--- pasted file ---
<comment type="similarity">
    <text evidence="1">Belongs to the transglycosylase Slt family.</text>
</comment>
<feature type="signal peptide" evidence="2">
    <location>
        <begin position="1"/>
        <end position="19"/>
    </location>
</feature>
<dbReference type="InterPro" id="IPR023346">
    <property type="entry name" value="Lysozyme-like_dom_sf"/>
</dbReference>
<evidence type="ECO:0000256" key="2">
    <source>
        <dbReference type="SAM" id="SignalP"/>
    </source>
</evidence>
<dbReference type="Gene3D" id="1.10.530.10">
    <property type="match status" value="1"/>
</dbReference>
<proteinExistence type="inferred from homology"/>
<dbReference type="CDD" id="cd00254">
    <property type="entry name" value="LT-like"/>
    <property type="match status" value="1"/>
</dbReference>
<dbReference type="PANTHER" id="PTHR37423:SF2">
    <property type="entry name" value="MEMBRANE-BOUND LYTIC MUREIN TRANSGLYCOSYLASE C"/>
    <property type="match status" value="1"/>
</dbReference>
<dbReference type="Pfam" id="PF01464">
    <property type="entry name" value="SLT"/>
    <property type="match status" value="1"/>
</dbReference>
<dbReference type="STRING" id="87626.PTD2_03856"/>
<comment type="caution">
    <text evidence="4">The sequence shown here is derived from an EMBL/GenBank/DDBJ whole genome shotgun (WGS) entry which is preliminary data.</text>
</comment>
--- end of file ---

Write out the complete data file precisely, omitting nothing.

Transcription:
<comment type="similarity">
    <text evidence="1">Belongs to the transglycosylase Slt family.</text>
</comment>
<feature type="signal peptide" evidence="2">
    <location>
        <begin position="1"/>
        <end position="19"/>
    </location>
</feature>
<dbReference type="InterPro" id="IPR023346">
    <property type="entry name" value="Lysozyme-like_dom_sf"/>
</dbReference>
<evidence type="ECO:0000256" key="2">
    <source>
        <dbReference type="SAM" id="SignalP"/>
    </source>
</evidence>
<dbReference type="Gene3D" id="1.10.530.10">
    <property type="match status" value="1"/>
</dbReference>
<proteinExistence type="inferred from homology"/>
<dbReference type="CDD" id="cd00254">
    <property type="entry name" value="LT-like"/>
    <property type="match status" value="1"/>
</dbReference>
<dbReference type="PANTHER" id="PTHR37423:SF2">
    <property type="entry name" value="MEMBRANE-BOUND LYTIC MUREIN TRANSGLYCOSYLASE C"/>
    <property type="match status" value="1"/>
</dbReference>
<dbReference type="Pfam" id="PF01464">
    <property type="entry name" value="SLT"/>
    <property type="match status" value="1"/>
</dbReference>
<dbReference type="STRING" id="87626.PTD2_03856"/>
<comment type="caution">
    <text evidence="4">The sequence shown here is derived from an EMBL/GenBank/DDBJ whole genome shotgun (WGS) entry which is preliminary data.</text>
</comment>